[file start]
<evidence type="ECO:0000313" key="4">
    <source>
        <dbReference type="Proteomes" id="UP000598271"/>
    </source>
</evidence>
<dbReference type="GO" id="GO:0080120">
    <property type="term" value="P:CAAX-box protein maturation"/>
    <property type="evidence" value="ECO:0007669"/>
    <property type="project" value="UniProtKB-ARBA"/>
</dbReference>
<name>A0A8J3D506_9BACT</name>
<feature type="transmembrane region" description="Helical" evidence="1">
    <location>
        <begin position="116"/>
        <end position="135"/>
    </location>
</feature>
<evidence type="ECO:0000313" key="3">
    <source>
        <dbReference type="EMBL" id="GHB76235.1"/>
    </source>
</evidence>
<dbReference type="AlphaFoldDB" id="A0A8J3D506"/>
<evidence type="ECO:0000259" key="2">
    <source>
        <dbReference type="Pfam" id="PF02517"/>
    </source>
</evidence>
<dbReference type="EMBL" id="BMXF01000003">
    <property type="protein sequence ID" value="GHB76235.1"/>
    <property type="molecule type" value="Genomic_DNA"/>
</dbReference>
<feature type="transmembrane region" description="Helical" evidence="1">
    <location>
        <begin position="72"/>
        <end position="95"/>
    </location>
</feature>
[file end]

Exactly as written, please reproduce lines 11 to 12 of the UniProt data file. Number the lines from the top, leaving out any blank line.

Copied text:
<name>A0A8J3D506_9BACT</name>
<feature type="transmembrane region" description="Helical" evidence="1">